Leadership Perspectives: From a Management Perspective, Leadership Is the Key Challenge Going Forward. to Remain Successful, Organisations Must Continue to Encourage Leadership Both from an Industry Perspective and from Individuals within the Organisation. This Means Having the Courage to Change Business Environments in the Face of Criticism and Uncertainty
Mansfield, Bruce, Journal of Banking and Financial Services
Over the past decade, there have been many examples of organisations changing the competitive landscape in their respective industries and the financial services sector has been no exception.
Within the financial services sector there are three areas that illustrate this sort of dramatic change: home loans, deposits and credit cards.
Fifteen years ago, the home loan market was serviced primarily by banks and building societies. Variable rate home loans were standard and customers had to visit a branch manager to request a home loan. Competition existed in the industry, however, margins were healthy and customer churn was low.
Mortgage broking and originating was not common in Australia. While it had already become established in the United States, there was not much on offer locally in terms of fixed rate mortgages. Fortunately, a number of leaders had the vision and courage to bring these concepts into the Australian market--two well-known examples are Aussie Home Loans and Mortgage Choice.
In both instances, their foray into home loans was met with considerable resistance and scepticism. The banks resisted this change, generally challenging the sustainability of these new business models. After some time and further changes in market share, the industry passed through a tipping point and it responded by embracing the change. The rest is history and third-party mortgage brokers are now an established part of the landscape.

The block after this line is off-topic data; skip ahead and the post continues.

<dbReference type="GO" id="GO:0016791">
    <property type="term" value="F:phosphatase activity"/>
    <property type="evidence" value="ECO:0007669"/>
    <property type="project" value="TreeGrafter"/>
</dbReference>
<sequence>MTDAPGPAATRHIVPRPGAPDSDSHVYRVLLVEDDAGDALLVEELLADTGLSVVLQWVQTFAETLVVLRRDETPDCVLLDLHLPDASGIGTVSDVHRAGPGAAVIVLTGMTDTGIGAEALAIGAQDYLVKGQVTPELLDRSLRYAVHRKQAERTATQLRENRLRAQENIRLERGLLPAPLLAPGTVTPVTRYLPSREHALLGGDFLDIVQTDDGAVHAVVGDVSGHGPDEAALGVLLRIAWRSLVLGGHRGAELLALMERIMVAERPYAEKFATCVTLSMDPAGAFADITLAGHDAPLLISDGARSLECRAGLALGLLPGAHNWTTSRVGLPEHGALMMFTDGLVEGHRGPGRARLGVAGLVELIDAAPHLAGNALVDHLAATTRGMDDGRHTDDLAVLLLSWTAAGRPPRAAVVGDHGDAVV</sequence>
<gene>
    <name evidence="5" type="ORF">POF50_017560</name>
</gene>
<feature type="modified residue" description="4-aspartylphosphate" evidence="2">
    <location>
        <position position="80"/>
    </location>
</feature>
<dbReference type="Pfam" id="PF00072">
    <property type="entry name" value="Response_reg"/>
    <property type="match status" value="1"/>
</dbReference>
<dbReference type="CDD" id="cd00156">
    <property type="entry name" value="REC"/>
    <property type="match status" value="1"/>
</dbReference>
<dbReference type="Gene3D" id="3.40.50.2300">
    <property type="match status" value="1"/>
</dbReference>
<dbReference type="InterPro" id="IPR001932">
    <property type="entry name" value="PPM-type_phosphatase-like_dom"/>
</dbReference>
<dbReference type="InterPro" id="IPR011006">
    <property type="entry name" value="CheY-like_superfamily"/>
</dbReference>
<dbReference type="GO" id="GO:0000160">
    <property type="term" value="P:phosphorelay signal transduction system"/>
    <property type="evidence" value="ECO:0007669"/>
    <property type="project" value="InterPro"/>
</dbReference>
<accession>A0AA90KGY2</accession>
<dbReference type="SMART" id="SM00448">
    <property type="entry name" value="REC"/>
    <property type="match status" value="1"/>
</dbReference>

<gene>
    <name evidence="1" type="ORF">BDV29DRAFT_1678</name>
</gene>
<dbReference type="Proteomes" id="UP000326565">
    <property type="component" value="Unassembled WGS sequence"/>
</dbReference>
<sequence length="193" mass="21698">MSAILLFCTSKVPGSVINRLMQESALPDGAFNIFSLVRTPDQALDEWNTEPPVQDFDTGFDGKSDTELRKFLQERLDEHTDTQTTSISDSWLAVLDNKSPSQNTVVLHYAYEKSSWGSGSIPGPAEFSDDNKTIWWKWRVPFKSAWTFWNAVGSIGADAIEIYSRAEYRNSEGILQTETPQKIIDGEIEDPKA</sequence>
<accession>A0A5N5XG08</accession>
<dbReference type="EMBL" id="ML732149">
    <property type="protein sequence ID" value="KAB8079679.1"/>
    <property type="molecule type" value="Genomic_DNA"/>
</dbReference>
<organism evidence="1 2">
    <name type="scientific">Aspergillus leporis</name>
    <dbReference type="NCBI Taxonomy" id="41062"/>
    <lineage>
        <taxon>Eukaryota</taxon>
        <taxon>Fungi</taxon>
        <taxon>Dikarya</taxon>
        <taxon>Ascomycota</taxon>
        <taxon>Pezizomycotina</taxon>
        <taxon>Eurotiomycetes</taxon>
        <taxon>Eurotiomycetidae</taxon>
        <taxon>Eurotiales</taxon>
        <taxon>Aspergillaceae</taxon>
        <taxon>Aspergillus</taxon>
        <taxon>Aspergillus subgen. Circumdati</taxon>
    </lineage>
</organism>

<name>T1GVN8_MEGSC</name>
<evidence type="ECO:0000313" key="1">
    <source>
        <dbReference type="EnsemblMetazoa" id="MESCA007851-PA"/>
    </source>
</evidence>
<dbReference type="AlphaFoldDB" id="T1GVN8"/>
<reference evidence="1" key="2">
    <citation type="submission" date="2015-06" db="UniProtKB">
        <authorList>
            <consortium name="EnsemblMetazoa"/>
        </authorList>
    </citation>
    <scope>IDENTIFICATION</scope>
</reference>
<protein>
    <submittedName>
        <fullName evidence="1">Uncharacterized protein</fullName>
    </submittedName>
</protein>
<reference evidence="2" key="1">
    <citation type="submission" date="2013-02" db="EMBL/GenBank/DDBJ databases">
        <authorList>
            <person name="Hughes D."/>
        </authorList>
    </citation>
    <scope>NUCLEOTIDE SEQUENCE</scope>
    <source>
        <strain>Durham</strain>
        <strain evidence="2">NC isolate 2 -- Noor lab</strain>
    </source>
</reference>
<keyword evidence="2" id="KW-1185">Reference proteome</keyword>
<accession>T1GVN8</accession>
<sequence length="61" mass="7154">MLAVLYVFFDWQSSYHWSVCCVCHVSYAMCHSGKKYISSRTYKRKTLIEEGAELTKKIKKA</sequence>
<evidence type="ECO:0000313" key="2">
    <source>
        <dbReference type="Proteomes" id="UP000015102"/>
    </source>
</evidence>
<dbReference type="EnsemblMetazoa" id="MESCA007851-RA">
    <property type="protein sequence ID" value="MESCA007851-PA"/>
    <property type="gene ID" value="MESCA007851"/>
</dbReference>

It is important to remember that the idea of mortgage broking was not new or revolutionary--it was a successful idea imported from another country. But despite challenges from established players, certain individuals had the enthusiasm to develop and promote the concept until it became widely accepted within the market. This is a good indicator that competition comes from within an industry, not from intervention by a regulator, something that is often lost in the current environment.
A similar pattern of change has occurred in the deposit landscape. Again, it is an established market that has witnessed the introduction of a number of new, high-yield deposit products serviced through alternative distribution channels.
We are at the early stages of a significant shift in this market segment, after a number of years with several players successfully leveraging a hybrid distribution model. The tipping point in this segment has been passed and the established players are now reacting to the changing market.
This example also highlights how a number of organisations took leadership roles--they challenged the status quo, imported best-practice approaches from other markets around the globe and stood firm in the face of criticism from within their industry--to become ultimately successful.
The payments business is no different from these examples and I believe that over the past 15 years, Visa and its members have also played a leadership role in Australia.
The credit card business was a traditional, stable part of retail banking during the 1990s. At this time, credit cards were similar to home loans, simple, well priced, convenient and delivered to consumers in one form, the classic card.
However, after extensive research worldwide, Visa identified some interesting trends in the marketplace. The US cards industry was forming alliances with telecommunications and airline partners while the UK cards market was introducing annual fees and aligning with supermarkets, petrol stations and department stores. This research highlighted the emergence of programs designed to reward cardholders for their spending through various forms: discounts, frequent flyer points and exclusive benefits aligned to cardholder spend.
A number of key players within the cards industry had the courage to develop the concept of a Visa card in cooperation with Telstra and Qantas and the rest is now history. …